One of the downsides of using Project Fi is that your phone choices are pretty limited. But the phones you can buy are the best that Android has to offer, and once you’ve used pure Android it’s really hard to go back.
In October I pre-ordered a Google Pixel 2 XL on the day it was announced. My Nexus 5X was showing its age. In particular, the battery life was horrible and the camera was slow. The latter has suddenly become more important now that I’m a dad – nothing like missing the moment because your camera is slow to load!
What followed, however, was tech misery. I proceeded to regret my decision as it was delayed past delivery and reports of the poor screen surfaced almost daily. I played that “should I cancel or should I not?” game right up until the day it shipped.
And then I received it and…it is wonderful. It’s absolutely everything I could want in a smartphone. Phew.
- Pure Android – honestly, Samsung makes great hardware but I’m not sure I could handle their bloated software experience. Pure Android is fast, has no clutter, has the most Google Assistant features, and gets OS and security updates the second Google releases them.
- Battery life – I can go all day without worrying about charging! I don’t even have to plug it in while I’m using it as a GPS around town.
- The camera – many reviewers seem to think it’s the best camera out there. I don’t have the expertise to say. All I know is it’s fast and takes good photos every time…plus it has portrait mode and it will soon be getting even better.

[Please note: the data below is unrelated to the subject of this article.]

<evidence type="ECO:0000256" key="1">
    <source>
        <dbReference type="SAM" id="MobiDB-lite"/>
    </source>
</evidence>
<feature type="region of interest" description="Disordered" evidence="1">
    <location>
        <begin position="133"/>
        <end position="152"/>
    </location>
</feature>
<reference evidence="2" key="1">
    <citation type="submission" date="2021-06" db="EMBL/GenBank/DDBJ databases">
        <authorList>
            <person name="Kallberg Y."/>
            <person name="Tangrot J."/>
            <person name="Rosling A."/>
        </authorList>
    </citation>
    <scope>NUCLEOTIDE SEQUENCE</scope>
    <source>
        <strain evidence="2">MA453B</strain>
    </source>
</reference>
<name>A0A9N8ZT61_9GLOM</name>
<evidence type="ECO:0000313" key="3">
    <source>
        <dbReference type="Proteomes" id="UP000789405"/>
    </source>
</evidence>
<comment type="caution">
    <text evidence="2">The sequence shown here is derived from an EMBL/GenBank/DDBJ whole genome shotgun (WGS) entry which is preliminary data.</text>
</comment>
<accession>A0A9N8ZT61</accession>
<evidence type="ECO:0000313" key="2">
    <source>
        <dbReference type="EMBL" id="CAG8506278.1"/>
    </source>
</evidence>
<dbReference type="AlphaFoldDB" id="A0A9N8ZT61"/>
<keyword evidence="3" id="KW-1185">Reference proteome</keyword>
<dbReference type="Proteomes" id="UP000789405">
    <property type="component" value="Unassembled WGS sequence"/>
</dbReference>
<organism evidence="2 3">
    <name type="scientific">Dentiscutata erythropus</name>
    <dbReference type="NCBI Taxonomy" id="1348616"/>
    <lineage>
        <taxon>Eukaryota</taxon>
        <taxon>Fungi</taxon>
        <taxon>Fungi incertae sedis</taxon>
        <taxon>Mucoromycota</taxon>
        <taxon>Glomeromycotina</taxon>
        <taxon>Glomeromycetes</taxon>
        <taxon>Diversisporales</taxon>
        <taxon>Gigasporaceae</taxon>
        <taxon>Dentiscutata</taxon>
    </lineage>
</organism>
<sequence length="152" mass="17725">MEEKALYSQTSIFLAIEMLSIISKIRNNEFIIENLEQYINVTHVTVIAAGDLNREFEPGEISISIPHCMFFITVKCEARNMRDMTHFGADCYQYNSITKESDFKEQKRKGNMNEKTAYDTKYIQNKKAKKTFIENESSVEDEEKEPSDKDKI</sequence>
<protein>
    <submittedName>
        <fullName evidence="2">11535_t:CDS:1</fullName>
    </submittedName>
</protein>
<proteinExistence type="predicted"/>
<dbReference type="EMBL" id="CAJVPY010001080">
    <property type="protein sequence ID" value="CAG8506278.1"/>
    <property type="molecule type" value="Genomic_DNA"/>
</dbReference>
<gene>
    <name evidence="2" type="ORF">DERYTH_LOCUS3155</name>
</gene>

- The screen! – I haven’t experienced any of the issues the reviewers did. I wonder if my delay meant Google was quality checking screens? The true black on an OLED screen is glorious for nighttime reading.
- The case – I picked up the Carbon Fabric case. It’s worth every bit of the $40 I paid. The fabric has the perfect amount of grip, and the look is a lot nicer than the typical plastic case.
- The fingerprint reader – it’s sooooo fast.
- No headphone jack – good grief this annoys me. I’ve already tried to plug a pair of headphones in a few times out of habit. They only include one dongle. The dongle is proprietary. No USB-C headphones are included. Thumbs down.
- Broken Gmail notifications – my system for using varying Gmail label notifications (some with sound, some without) is no longer possible in Oreo. A lot of people are pissed. This is kind of unacceptable, especially because it’s a Google app. It’s been a known bug since September and still hasn’t been fixed.
For a full review and demo check out Marques Brownlee’s review on YouTube.
Have We Hit “Peak Smartphone”?
I think that this is the year that we’ve finally hit peak smartphone. The iPhone 8, iPhone X, Galaxy S8, Galaxy Note 8, and Pixel 2 all feel like they’ve reached a point where you can pick one up now and not regret your purchase when next year’s model comes out. That’s essentially the bet I made when I paid almost $1,000 for a phone. It’s not to keep it a year or even two, it’s to keep it for a while. Just like how I’m still using my 2013 Asus Zenbook and it still stands up remarkably well to today’s top of the line notebooks.
The useful innovation in computers has slowed in the past five years, and I think that will also be the case for smart phones in the coming five years. I might miss out on some AR or VR or gaming feature that I probably wouldn’t use anyway, but other than that the core things that are important to phones (battery life, screen, speed, connectivity) have reached a point where there isn’t a ton of innovation on the immediate horizon, nor is there a need for it because for most people (myself included) those things are now good enough.